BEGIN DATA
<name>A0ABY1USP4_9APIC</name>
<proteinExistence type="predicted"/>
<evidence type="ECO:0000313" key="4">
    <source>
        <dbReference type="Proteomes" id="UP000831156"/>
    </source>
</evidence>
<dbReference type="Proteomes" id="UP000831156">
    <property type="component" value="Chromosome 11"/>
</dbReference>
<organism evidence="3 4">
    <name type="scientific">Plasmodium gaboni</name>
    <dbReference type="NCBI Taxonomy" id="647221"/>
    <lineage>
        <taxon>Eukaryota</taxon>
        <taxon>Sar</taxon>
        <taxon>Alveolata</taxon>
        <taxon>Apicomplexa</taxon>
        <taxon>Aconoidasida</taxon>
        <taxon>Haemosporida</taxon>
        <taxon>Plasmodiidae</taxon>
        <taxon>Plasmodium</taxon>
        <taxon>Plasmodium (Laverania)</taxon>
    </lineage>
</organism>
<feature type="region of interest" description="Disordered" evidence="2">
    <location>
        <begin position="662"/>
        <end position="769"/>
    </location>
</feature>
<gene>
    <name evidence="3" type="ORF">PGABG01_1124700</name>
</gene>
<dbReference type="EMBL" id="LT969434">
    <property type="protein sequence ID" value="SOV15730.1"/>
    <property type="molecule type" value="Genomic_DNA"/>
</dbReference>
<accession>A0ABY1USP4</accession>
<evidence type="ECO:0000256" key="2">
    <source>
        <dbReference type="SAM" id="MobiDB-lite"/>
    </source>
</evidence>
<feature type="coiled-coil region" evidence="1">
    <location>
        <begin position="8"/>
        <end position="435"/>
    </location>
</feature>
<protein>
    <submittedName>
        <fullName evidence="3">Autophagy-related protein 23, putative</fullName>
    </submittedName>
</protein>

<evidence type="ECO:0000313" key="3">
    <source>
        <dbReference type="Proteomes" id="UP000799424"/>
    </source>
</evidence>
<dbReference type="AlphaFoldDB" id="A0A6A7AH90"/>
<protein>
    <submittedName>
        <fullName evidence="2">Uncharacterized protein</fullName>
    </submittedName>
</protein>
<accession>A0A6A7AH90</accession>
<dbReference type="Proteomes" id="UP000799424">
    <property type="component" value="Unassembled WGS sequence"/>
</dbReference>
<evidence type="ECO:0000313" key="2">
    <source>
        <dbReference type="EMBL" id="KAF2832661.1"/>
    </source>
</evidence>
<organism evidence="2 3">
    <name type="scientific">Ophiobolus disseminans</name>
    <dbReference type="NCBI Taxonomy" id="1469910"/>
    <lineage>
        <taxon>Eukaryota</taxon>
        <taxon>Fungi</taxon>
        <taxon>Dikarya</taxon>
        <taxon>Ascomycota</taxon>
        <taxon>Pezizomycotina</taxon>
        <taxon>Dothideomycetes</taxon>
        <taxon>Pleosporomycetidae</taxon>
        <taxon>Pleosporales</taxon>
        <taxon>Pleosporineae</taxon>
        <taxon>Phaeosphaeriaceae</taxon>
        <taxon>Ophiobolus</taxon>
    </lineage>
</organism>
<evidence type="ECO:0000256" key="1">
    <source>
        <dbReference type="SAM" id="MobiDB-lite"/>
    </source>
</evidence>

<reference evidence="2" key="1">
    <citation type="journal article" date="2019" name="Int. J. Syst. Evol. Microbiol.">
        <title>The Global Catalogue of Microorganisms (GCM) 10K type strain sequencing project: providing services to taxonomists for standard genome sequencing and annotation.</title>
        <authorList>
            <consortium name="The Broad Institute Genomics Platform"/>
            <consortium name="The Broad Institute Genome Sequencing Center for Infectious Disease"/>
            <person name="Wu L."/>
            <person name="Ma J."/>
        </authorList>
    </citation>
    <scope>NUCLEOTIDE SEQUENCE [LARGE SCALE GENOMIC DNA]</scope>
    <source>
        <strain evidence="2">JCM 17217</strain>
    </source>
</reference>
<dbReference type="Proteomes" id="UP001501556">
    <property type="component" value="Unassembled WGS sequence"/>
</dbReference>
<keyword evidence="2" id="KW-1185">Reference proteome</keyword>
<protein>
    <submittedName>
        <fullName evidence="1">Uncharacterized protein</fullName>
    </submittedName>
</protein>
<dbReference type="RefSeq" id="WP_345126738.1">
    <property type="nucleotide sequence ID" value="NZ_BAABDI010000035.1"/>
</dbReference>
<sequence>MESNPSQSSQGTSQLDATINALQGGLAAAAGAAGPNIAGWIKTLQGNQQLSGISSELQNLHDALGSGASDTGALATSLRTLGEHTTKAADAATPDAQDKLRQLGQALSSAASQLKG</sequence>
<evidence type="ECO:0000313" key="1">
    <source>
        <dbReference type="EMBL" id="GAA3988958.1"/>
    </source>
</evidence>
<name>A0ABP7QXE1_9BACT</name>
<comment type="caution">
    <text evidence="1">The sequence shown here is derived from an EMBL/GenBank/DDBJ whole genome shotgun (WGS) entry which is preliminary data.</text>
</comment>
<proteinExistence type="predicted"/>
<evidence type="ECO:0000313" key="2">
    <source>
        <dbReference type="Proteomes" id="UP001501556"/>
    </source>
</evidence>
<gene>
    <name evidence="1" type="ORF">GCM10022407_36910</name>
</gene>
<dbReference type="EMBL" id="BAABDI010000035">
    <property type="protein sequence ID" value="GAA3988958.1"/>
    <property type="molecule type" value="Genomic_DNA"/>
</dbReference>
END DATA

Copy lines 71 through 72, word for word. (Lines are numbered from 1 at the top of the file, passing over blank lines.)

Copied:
<evidence type="ECO:0000313" key="2">
    <source>